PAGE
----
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Book Review: “Scouten” by Håkan Andersson

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Lava Förlag

[Editor’s Note - the following book review was written in regards to the Swedish-language version of Håkan Andersson’s book by our good Swedish friend Patrik. You can find more of his work at Habs Eyes on the Prize or on Twitter @Zeb_Habs]

There is no need to introduce mr Håkan Andersson to the average Red Wings fan, everyone knows the impact the European scout has had on the Detroit franchise the last 27 years. The book was a smart release just before Christmas in Sweden and it gives the average armchair scout a rare glimpse into the professional scout’s life and experience. While I had expected a more biographical approach, a telling a life story, how it is to be a scout maybe even what to look for in players that you are scouting, it is a set of small stories centred around different players and people connected with the Red Wings team and mr Håkan Andersson through his career.

It is a a book spanning a little over 200 pages; it is an easy to read book; it will be finished in a day with no excessive reading required. It is a book that is catered more to the main public than the hockey nerds or hard core hockey fans, with the pros and cons that this approach brings. Personally I would have preferred a more rigorous life story approach more than the compilation of short stories and anecdotes; but on the other hand it feels like you are at a dinner party and mr Andersson is telling us his personal stories, which is a nice approach. The stories are often interesting and adds another layer to moments that you probably already knew about. There are plenty of times where I start to chuckle but still, it does seem to lack a little bit of depth. When Mr Anderssson has finished the story you are left wondering about the inner works and emotions in many ways. The book is also clearly aimed at the Swedish market with a little bit more of a focus on the Swedes in the Detroit Red Wings organisation through mr Andersson’s time. In a way its also undoubtedly Swedish as mr Andersson speaks quietly about his own accomplishments, but lifts up everyone else’s. It is through other chapters where former players and colleagues tells us about the human and character that mr Andersson is that we get to know the person that has written the book.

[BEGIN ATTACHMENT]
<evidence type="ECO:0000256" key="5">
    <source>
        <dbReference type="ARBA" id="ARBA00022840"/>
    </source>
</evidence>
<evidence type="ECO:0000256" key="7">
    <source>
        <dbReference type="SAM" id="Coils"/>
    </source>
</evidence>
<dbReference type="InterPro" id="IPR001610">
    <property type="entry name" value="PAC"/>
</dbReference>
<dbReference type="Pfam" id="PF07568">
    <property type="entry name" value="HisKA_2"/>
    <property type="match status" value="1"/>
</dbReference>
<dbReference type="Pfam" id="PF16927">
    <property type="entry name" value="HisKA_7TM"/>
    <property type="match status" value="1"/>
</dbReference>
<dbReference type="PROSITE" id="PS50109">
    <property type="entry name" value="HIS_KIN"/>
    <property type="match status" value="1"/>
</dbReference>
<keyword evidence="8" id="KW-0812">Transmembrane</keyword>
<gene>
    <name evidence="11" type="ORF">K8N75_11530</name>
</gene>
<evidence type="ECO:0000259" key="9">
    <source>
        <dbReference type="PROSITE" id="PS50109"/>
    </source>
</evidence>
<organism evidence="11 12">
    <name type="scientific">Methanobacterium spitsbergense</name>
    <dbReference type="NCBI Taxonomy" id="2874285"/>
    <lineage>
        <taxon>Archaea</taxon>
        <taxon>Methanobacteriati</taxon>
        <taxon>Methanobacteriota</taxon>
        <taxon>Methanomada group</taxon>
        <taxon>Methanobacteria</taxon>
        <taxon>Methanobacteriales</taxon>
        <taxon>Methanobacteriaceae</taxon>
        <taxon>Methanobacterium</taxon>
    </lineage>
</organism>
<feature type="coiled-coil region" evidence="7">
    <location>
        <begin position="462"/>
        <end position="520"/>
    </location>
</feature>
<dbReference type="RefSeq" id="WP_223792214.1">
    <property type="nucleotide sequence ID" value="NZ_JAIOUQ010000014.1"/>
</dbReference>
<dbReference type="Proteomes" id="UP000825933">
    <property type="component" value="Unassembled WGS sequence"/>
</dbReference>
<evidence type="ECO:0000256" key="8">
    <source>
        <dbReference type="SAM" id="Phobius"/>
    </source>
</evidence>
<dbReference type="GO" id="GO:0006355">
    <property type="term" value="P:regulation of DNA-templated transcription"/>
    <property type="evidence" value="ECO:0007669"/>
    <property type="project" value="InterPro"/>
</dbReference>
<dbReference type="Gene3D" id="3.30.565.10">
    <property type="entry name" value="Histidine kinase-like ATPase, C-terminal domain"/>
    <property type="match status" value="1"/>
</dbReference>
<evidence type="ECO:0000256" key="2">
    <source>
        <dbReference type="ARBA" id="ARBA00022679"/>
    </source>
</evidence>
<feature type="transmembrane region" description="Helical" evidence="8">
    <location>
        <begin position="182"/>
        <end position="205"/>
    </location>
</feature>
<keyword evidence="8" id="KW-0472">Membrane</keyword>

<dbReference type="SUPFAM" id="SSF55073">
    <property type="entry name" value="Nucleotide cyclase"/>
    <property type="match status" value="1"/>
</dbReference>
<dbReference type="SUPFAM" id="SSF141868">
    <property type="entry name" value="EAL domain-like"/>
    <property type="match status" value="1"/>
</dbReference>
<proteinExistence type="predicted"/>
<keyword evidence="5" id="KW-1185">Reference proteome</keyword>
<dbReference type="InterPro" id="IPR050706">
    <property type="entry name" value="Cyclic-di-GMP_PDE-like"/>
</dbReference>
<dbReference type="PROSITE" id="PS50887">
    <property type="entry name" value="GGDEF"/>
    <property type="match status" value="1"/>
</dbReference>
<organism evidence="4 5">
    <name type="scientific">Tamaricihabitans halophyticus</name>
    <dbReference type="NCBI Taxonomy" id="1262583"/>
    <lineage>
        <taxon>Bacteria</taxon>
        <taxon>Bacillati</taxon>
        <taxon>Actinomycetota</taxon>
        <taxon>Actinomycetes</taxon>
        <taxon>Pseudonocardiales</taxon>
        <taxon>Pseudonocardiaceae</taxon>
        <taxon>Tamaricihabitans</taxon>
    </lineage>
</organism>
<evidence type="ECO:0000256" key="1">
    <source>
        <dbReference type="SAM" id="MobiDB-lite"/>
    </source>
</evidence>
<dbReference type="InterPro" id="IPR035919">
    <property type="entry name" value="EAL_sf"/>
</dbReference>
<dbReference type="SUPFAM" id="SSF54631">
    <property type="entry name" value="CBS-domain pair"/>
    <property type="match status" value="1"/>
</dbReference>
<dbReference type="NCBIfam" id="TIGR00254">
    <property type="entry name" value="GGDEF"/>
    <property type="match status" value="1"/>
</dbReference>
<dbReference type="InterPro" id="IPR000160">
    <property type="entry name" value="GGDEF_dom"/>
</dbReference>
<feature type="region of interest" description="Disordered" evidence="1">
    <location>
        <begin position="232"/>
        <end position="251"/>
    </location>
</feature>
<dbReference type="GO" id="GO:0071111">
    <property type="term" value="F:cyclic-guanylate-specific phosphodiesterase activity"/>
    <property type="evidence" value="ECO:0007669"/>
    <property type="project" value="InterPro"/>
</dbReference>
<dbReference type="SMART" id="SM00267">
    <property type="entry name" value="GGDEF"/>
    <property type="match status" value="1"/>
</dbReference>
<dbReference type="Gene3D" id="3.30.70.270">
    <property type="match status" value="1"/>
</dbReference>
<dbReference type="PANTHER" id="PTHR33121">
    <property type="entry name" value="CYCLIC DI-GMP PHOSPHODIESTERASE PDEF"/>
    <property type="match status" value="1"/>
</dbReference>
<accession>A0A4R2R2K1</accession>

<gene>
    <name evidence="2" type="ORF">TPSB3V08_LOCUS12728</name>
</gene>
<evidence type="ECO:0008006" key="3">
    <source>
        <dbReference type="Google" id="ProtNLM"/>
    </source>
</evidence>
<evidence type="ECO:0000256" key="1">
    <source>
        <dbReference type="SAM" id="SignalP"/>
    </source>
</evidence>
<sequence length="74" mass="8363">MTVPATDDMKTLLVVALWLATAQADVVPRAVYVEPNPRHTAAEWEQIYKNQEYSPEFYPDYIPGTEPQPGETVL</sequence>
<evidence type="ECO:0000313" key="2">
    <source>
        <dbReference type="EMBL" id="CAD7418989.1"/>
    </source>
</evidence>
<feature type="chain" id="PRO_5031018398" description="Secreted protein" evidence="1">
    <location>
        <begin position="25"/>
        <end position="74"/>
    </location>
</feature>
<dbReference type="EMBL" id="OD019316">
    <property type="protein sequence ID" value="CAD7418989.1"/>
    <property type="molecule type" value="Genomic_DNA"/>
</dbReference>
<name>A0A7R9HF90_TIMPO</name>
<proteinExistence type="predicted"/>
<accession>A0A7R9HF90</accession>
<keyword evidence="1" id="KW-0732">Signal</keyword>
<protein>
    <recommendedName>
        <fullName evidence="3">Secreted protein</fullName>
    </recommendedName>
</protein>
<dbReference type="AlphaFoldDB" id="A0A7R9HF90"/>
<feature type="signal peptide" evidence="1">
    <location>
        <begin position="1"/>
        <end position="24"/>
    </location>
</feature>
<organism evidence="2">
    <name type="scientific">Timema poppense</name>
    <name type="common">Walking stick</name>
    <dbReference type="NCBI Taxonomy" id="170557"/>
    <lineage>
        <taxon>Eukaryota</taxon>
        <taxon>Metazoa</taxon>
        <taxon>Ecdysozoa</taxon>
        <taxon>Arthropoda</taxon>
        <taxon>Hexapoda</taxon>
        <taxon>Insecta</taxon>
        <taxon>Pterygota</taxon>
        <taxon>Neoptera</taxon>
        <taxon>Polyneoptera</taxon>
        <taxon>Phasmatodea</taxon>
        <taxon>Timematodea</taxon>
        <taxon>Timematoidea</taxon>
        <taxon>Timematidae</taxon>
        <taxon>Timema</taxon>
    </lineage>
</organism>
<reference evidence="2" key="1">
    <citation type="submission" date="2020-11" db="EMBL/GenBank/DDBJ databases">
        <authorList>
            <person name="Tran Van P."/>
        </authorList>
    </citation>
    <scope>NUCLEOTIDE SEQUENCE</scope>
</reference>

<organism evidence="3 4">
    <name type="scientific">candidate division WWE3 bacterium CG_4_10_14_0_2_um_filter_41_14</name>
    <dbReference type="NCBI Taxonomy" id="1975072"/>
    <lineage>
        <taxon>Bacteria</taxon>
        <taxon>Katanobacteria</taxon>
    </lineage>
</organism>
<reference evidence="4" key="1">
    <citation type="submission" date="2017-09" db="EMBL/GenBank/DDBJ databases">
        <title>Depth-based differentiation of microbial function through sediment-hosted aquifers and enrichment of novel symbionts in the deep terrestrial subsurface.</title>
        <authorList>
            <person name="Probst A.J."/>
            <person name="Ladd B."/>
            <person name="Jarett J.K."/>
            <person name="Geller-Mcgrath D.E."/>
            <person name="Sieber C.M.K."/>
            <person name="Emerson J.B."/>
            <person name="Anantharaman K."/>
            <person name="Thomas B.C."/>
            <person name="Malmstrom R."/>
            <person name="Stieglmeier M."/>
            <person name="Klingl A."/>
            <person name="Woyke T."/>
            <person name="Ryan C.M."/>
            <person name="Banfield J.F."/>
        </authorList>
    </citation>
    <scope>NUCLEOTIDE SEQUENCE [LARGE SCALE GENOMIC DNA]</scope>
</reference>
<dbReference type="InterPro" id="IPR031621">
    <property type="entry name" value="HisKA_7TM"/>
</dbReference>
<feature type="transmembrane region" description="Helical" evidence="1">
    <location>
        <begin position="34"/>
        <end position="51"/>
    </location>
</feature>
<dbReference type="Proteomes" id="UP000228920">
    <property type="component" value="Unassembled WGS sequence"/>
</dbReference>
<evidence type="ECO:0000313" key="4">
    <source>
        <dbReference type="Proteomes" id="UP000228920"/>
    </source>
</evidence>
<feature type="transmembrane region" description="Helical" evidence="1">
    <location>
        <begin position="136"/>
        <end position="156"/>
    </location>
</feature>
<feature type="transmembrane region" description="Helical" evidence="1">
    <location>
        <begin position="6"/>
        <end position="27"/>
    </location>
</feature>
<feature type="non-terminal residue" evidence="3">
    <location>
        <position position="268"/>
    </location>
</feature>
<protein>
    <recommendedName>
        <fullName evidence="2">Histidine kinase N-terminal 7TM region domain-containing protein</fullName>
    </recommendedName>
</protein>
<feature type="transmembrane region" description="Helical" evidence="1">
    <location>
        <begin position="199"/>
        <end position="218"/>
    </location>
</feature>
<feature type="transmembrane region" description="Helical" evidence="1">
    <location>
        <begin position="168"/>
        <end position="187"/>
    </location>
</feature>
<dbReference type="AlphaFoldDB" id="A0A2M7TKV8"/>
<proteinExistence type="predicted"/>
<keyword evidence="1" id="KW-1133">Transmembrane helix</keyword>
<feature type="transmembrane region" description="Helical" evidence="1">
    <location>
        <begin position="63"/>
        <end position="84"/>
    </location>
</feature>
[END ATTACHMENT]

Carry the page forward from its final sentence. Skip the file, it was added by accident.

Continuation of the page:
There are gems; the break into a Russian military facility to speak with Vjatjeslav Kozlov, the near trade of Nicklas Lidström to New York Rangers and Scotty Bowmans tie collection to mention a few.

I get the feeling that mr Andersson’s best writing comes to pass when leadership and team building is mentioned. This is where his own thoughts usually comes to life, and where he points out qualities that has kept the Red Wings organisation in the mix for as long as it has. It certainly help that he references two of my favourite books in passing, ‘Legacy’ by James Kerr and ‘the Jungle book’ by Rudyard Kipling, in order to facilitate what drives the organisation forward.

Another interesting part in the book is about the draft process and the amount of time and work that goes into a teams draft process. It is also a part where mr Andersson’s own feelings show up; he is nervous, he can’t sleep and he is excited. He becomes more personal and this is a great thing from my point of view.

I find that the book “Scouten” is a great read, it is lighthearted, broken up in easy to read chapters with anecdotes that are great. It is perfect for a fan to read on Christmas morning, or in a hammock during a summer’s day. It will also draw causal fans in with the mention of quite a famous players, staff and an obvious legendary team.

Personally I am left with a lingering question, do I know mr Håkan Andersson better than before after reading the book? And the answer is “No, I don’t” and this bothers me a bit. I don’t really know what drives him, what the success has cost him somewhere else in life, or if he has any regrets in his choice of his career. Maybe it is me being old and having worked in the sport industry myself, I know the sacrifice that comes with the weird, often daunting hours. I would have loved to get the feel for mr Andersson’s life outside hockey. How a life like this complicates family life with regards to long hours on the road, missed birthdays and holidays, and keeping in touch over phone, with texts and emails, to loved ones. This was not the intention of the book, and it is clear in the way the book is written, and therefore maybe my expectations were wrong. It is however not the first sports biography that has felt like this. I don’t know if the editors think they need to make it simpler for the “average Joe” but for me it leaves questions unanswered. Questions I would have liked to have answered. I will still recommend the book for any hockey fan, especially a Red Wings fan, just know that its not a complete biography, it is more a collection of good short stories.


Speaking with mr Andreas Slätt from Lava publishing he has confirmed that there will be an English version of the book coming out late 2018. The final details are still in the works but mr Slätt says there will be a few changes compared to the Swedish book; “It will be a little bit more catered to the hard core hockey fans”.